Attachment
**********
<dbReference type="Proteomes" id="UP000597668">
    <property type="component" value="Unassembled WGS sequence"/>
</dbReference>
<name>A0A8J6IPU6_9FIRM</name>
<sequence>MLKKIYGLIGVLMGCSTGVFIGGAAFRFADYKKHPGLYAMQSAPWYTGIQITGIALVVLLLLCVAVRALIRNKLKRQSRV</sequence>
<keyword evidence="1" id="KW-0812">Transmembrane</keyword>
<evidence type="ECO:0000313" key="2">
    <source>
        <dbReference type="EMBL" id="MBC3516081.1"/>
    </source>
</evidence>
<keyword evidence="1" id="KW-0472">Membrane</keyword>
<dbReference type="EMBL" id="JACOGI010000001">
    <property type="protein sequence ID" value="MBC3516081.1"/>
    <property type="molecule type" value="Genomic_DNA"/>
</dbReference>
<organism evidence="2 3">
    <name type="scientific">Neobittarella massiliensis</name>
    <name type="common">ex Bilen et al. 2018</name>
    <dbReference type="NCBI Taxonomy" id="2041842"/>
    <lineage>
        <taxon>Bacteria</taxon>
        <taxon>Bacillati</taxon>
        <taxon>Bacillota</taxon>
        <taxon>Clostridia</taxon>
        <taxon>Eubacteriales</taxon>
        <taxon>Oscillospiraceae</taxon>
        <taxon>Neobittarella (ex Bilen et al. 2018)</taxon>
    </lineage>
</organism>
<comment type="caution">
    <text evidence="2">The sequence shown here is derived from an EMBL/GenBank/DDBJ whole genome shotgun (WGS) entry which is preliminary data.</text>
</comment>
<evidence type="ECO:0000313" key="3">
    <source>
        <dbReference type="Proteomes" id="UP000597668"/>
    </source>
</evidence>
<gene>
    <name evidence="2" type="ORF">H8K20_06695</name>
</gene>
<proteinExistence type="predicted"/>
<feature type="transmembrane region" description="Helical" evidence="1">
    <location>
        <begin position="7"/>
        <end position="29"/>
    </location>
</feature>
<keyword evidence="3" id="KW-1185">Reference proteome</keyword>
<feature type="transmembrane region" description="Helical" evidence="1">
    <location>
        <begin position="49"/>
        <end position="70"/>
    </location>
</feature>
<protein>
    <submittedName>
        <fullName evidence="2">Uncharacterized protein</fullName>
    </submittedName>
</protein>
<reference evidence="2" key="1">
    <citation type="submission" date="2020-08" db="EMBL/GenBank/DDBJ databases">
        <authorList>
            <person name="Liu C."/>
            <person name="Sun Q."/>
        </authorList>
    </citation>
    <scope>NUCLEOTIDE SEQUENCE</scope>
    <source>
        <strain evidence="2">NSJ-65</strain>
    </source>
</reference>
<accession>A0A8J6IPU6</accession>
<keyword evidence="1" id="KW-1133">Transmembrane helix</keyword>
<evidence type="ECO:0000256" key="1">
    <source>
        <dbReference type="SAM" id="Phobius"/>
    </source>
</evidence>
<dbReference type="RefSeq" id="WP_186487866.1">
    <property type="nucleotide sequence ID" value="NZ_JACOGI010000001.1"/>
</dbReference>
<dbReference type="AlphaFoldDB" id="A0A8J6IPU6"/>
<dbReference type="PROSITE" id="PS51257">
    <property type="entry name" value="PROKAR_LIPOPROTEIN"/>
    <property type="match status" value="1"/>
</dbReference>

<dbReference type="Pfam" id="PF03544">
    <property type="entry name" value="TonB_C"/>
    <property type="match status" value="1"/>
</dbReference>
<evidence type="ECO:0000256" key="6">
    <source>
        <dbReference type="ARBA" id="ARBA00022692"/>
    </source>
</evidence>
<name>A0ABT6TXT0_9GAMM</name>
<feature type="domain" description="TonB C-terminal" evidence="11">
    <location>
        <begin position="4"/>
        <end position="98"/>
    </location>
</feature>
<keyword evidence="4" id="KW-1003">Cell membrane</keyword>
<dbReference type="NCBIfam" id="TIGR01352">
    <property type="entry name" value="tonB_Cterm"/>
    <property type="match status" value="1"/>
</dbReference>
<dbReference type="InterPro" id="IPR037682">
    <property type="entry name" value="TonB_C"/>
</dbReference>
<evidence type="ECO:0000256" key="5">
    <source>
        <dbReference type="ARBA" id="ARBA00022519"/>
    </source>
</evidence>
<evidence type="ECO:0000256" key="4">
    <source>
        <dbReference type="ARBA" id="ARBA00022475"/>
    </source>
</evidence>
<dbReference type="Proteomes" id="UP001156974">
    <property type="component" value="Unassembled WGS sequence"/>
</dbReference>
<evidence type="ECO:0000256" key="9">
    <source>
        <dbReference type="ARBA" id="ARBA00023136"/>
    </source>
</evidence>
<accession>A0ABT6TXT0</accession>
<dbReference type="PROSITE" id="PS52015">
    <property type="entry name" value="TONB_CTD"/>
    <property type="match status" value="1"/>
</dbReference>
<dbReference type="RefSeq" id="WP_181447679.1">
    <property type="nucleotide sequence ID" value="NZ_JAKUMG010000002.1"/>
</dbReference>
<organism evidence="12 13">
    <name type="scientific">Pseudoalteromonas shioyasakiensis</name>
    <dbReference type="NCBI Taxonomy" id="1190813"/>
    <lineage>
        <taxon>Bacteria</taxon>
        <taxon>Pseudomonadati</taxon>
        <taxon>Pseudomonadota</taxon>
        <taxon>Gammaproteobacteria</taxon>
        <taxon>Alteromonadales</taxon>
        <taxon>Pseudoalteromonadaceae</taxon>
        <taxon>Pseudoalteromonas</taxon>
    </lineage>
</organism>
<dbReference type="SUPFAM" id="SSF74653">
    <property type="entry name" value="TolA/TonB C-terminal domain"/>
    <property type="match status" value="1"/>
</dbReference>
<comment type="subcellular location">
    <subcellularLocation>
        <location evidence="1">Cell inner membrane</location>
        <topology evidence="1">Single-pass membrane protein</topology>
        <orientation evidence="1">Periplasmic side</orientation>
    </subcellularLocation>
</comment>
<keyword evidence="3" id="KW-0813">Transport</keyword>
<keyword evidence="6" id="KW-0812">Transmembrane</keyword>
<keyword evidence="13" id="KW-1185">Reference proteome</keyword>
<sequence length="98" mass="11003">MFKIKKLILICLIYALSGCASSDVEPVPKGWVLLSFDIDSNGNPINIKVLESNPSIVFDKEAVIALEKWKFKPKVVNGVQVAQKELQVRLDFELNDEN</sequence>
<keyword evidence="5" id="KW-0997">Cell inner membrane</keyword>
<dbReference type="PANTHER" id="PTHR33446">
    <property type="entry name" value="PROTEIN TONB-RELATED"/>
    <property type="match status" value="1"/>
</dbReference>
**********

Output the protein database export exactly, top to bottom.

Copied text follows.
<dbReference type="Proteomes" id="UP000597668">
    <property type="component" value="Unassembled WGS sequence"/>
</dbReference>
<name>A0A8J6IPU6_9FIRM</name>
<sequence>MLKKIYGLIGVLMGCSTGVFIGGAAFRFADYKKHPGLYAMQSAPWYTGIQITGIALVVLLLLCVAVRALIRNKLKRQSRV</sequence>
<keyword evidence="1" id="KW-0812">Transmembrane</keyword>
<evidence type="ECO:0000313" key="2">
    <source>
        <dbReference type="EMBL" id="MBC3516081.1"/>
    </source>
</evidence>
<keyword evidence="1" id="KW-0472">Membrane</keyword>
<dbReference type="EMBL" id="JACOGI010000001">
    <property type="protein sequence ID" value="MBC3516081.1"/>
    <property type="molecule type" value="Genomic_DNA"/>
</dbReference>
<organism evidence="2 3">
    <name type="scientific">Neobittarella massiliensis</name>
    <name type="common">ex Bilen et al. 2018</name>
    <dbReference type="NCBI Taxonomy" id="2041842"/>
    <lineage>
        <taxon>Bacteria</taxon>
        <taxon>Bacillati</taxon>
        <taxon>Bacillota</taxon>
        <taxon>Clostridia</taxon>
        <taxon>Eubacteriales</taxon>
        <taxon>Oscillospiraceae</taxon>
        <taxon>Neobittarella (ex Bilen et al. 2018)</taxon>
    </lineage>
</organism>
<comment type="caution">
    <text evidence="2">The sequence shown here is derived from an EMBL/GenBank/DDBJ whole genome shotgun (WGS) entry which is preliminary data.</text>
</comment>
<evidence type="ECO:0000313" key="3">
    <source>
        <dbReference type="Proteomes" id="UP000597668"/>
    </source>
</evidence>
<gene>
    <name evidence="2" type="ORF">H8K20_06695</name>
</gene>
<proteinExistence type="predicted"/>
<feature type="transmembrane region" description="Helical" evidence="1">
    <location>
        <begin position="7"/>
        <end position="29"/>
    </location>
</feature>
<keyword evidence="3" id="KW-1185">Reference proteome</keyword>
<feature type="transmembrane region" description="Helical" evidence="1">
    <location>
        <begin position="49"/>
        <end position="70"/>
    </location>
</feature>
<protein>
    <submittedName>
        <fullName evidence="2">Uncharacterized protein</fullName>
    </submittedName>
</protein>
<reference evidence="2" key="1">
    <citation type="submission" date="2020-08" db="EMBL/GenBank/DDBJ databases">
        <authorList>
            <person name="Liu C."/>
            <person name="Sun Q."/>
        </authorList>
    </citation>
    <scope>NUCLEOTIDE SEQUENCE</scope>
    <source>
        <strain evidence="2">NSJ-65</strain>
    </source>
</reference>
<accession>A0A8J6IPU6</accession>
<keyword evidence="1" id="KW-1133">Transmembrane helix</keyword>
<evidence type="ECO:0000256" key="1">
    <source>
        <dbReference type="SAM" id="Phobius"/>
    </source>
</evidence>
<dbReference type="RefSeq" id="WP_186487866.1">
    <property type="nucleotide sequence ID" value="NZ_JACOGI010000001.1"/>
</dbReference>
<dbReference type="AlphaFoldDB" id="A0A8J6IPU6"/>
<dbReference type="PROSITE" id="PS51257">
    <property type="entry name" value="PROKAR_LIPOPROTEIN"/>
    <property type="match status" value="1"/>
</dbReference>

<dbReference type="Pfam" id="PF03544">
    <property type="entry name" value="TonB_C"/>
    <property type="match status" value="1"/>
</dbReference>
<evidence type="ECO:0000256" key="6">
    <source>
        <dbReference type="ARBA" id="ARBA00022692"/>
    </source>
</evidence>
<name>A0ABT6TXT0_9GAMM</name>
<feature type="domain" description="TonB C-terminal" evidence="11">
    <location>
        <begin position="4"/>
        <end position="98"/>
    </location>
</feature>
<keyword evidence="4" id="KW-1003">Cell membrane</keyword>
<dbReference type="NCBIfam" id="TIGR01352">
    <property type="entry name" value="tonB_Cterm"/>
    <property type="match status" value="1"/>
</dbReference>
<dbReference type="InterPro" id="IPR037682">
    <property type="entry name" value="TonB_C"/>
</dbReference>
<evidence type="ECO:0000256" key="5">
    <source>
        <dbReference type="ARBA" id="ARBA00022519"/>
    </source>
</evidence>
<evidence type="ECO:0000256" key="4">
    <source>
        <dbReference type="ARBA" id="ARBA00022475"/>
    </source>
</evidence>
<dbReference type="Proteomes" id="UP001156974">
    <property type="component" value="Unassembled WGS sequence"/>
</dbReference>
<evidence type="ECO:0000256" key="9">
    <source>
        <dbReference type="ARBA" id="ARBA00023136"/>
    </source>
</evidence>
<accession>A0ABT6TXT0</accession>
<dbReference type="PROSITE" id="PS52015">
    <property type="entry name" value="TONB_CTD"/>
    <property type="match status" value="1"/>
</dbReference>
<dbReference type="RefSeq" id="WP_181447679.1">
    <property type="nucleotide sequence ID" value="NZ_JAKUMG010000002.1"/>
</dbReference>
<organism evidence="12 13">
    <name type="scientific">Pseudoalteromonas shioyasakiensis</name>
    <dbReference type="NCBI Taxonomy" id="1190813"/>
    <lineage>
        <taxon>Bacteria</taxon>
        <taxon>Pseudomonadati</taxon>
        <taxon>Pseudomonadota</taxon>
        <taxon>Gammaproteobacteria</taxon>
        <taxon>Alteromonadales</taxon>
        <taxon>Pseudoalteromonadaceae</taxon>
        <taxon>Pseudoalteromonas</taxon>
    </lineage>
</organism>
<dbReference type="SUPFAM" id="SSF74653">
    <property type="entry name" value="TolA/TonB C-terminal domain"/>
    <property type="match status" value="1"/>
</dbReference>
<comment type="subcellular location">
    <subcellularLocation>
        <location evidence="1">Cell inner membrane</location>
        <topology evidence="1">Single-pass membrane protein</topology>
        <orientation evidence="1">Periplasmic side</orientation>
    </subcellularLocation>
</comment>
<keyword evidence="3" id="KW-0813">Transport</keyword>
<keyword evidence="6" id="KW-0812">Transmembrane</keyword>
<keyword evidence="13" id="KW-1185">Reference proteome</keyword>
<sequence length="98" mass="11003">MFKIKKLILICLIYALSGCASSDVEPVPKGWVLLSFDIDSNGNPINIKVLESNPSIVFDKEAVIALEKWKFKPKVVNGVQVAQKELQVRLDFELNDEN</sequence>
<keyword evidence="5" id="KW-0997">Cell inner membrane</keyword>
<dbReference type="PANTHER" id="PTHR33446">
    <property type="entry name" value="PROTEIN TONB-RELATED"/>
    <property type="match status" value="1"/>
</dbReference>